I would often explain that the deconstruction of welfare would mean that women trying to leave abusive relationships would have a harder time. Try as I might, the many white middle class feminists would only pay lip service, agreeing with me and others, but taking no public stand or position on the topic, much less putting any effort into the fight.

    As if aligning with women on welfare was so distasteful they couldn’t imagine it or get near it. Or, that, as I think is more the truth, that frankly, the only women they really cared to help were those who passed the class test like them.

    Poor women and their problems just didn’t touch them. Period.

    Many have learned differently, but after the fact was too late.

  16. June 25, 2006 at 1:24 am

    And I keep coming back to the issue of speaker credibility. I don’t want all black people speaking for me, period. This leads me to suggest, somewhat deviously, that the flip side of black people withholding their knowledge from whites is white people “learning” from blacks they have no business learning from (and may even know that they shouldn’t be).

    This possibility won’t be really compelling unless, like me, you’re already aware of our Interrogator Class’ tendency to canonize only those encounters with the Other that confirm their prejudices (or even those that don’t but are just weird or outrageous), while keeping at a remove other kinds of knowledge. So O.J. and Kobe–canonical. All of my hot air about equality and justice–not. Al Sharpton’s pompadour–canonical. Any good points he had to make during the 2004 presidential campaign–not. Forever troubling my attempts to educate whites is the fact that ill-represented blackness has likely beaten me to the punch many, many times over.

    Imani, yes, it’s a problem, isn’t it? It’s nearly impossible to represent a community and represent yourself as an individual in these interrogation encounters. (Christopher Reeve-canonical. My hot air about preferring social accessibility to death or a cure-not.) It’s especially a problem when, as you say, the Interrogator Class chooses who they want to make canonical in accord with the ignorance and privilege they carry.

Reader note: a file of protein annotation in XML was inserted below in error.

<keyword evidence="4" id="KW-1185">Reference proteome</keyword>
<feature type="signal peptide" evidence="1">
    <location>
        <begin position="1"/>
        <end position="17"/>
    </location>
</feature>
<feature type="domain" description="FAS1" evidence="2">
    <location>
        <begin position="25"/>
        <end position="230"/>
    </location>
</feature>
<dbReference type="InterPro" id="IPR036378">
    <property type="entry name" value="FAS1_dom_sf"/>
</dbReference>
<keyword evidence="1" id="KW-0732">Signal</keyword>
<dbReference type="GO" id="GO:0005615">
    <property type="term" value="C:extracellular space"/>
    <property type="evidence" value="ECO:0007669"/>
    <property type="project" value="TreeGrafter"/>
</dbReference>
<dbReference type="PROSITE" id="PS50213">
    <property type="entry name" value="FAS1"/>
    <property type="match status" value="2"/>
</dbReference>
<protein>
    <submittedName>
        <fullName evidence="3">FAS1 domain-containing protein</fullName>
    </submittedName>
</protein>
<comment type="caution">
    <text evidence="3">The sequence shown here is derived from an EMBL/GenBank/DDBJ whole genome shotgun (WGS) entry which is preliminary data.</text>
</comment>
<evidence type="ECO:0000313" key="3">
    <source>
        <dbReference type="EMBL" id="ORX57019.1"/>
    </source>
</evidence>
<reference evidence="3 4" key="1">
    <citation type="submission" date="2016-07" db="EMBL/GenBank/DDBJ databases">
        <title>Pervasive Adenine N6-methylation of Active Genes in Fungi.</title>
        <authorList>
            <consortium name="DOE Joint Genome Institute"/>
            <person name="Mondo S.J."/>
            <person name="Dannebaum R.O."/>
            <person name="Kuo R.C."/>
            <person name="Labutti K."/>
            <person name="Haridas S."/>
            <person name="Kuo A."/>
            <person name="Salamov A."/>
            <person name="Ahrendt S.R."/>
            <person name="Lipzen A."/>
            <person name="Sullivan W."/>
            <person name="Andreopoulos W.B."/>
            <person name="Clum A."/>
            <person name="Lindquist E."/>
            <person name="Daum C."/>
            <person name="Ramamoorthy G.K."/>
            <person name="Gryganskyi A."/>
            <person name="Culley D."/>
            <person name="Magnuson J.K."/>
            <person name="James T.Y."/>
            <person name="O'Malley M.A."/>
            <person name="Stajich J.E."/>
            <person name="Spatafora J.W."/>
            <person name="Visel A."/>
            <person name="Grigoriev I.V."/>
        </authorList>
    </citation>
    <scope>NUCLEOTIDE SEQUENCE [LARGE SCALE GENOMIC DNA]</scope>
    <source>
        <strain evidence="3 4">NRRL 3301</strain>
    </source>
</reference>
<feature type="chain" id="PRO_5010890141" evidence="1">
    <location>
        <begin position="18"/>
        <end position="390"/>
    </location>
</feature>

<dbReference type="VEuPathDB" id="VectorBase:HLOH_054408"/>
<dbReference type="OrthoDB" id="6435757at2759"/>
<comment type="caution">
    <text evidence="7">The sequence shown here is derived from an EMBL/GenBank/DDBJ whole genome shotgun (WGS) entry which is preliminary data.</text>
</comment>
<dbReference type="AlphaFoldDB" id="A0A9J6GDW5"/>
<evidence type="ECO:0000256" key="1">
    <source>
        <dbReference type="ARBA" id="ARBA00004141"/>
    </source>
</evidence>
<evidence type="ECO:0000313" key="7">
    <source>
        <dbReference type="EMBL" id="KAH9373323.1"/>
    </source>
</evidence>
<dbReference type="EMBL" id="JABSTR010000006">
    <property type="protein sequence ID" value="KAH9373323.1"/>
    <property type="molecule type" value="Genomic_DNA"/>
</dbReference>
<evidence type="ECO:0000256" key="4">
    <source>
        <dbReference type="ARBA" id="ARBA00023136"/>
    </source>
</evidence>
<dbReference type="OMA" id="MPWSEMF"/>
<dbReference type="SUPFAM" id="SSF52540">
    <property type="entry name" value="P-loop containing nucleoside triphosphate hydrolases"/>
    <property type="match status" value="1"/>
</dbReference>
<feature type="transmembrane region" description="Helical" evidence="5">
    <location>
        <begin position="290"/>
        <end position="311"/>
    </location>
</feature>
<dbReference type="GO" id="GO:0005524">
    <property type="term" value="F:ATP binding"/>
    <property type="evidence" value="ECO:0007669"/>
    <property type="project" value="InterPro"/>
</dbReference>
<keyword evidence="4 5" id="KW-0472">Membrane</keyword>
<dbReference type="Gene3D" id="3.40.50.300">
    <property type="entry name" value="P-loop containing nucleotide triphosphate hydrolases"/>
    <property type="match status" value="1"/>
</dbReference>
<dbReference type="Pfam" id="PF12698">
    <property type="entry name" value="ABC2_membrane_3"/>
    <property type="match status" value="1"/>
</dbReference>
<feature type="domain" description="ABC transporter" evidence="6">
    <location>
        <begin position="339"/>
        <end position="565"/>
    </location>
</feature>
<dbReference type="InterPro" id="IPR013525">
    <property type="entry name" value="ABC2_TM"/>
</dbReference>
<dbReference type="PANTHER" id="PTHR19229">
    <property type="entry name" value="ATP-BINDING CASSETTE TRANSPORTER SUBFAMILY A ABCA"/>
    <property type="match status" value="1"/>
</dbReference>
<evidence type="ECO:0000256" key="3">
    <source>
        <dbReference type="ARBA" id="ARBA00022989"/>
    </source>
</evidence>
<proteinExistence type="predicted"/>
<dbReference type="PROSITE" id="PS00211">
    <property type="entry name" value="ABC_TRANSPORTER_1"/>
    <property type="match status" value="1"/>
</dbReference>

The sad truth is that whatever Nubian chose to tell the woman who grabbed her arm, it was likely to be filtered through all of this and end up distorted anyway.

  17. geoduck2
    June 25, 2006 at 1:41 am

    The ability to ask private questions, like the ability to invade others space, are both related to perceptions of power.

    That the “questionee” is defined as an ‘other’ is a way to excuse the asking of a question that is rather personal and would otherwise be defined as impetuous.

    Can you imagine someone who is merely an acquaintance asking you: What’s it like having your period? Are you having your period now? What do your breasts feel like?

    Or can you imagine someone asking a heterosexual man: “What’s it feel like to have sex with your wife?” Or – “What do you genitals look like?”

    I just wanted to underline how power dynamics correlate to the ability to ask personal questions.

  18. bluwhisper
    June 25, 2006 at 8:06 am

    Scott:
    It is interesting that you took my point about comfort zones to simply be about shyness or simply unfamiliarity, when I was intending to talk about ideological comfort zones.

    Kate:

    …explain and justify such to satisfy their idle curiosity

    I was just floored by what you wrote. Not because I’m shocked, because I’m not at all surprised and have observed the same thing. But the way you lays it out, it seems fairly hopeless.

    I think the word idle is really important here. All of the questions that Piny, Heirobobulus, Nubian and others have been upset by really aren’t informed and penetrating questions about trans issues, the Muslim faith, or race asked by people who are looking to have an open and sincere dialogue about anyone else’s perspective. Their interegators have an idle curiosity that they want scratched. No matter what Piny or Nubian or whoever else answers, the questioner wasn’t looking to have their opinion changed and broadened, the questioner was looking to have their idle opinion about a superficial detail confirmed. What’s more, the question usually demonstrates that the questioner hasn’t really thought about or looked into the question on their own. And the frustrating thing is that Piny and Nubian et al feel like they have to answer this idle question or lose their asker forever. And if the idle question is answered, the questioner is satisfied that they have done some real learnin’ on the topic. They don’t seek out more information about trans issues or about race in America. I think that if the askers wanted that, the asked would be more than happy to point them to sources and even to talk with them about what they’ve been learning. But because the askers got a real answer to their idle, right from the source, the is case closed.

  19. June 25, 2006 at 5:39 pm

    bluwhisper:

    It is interesting that you took my point about comfort zones to simply be about shyness or simply unfamiliarity, when I was intending to talk about ideological comfort zones.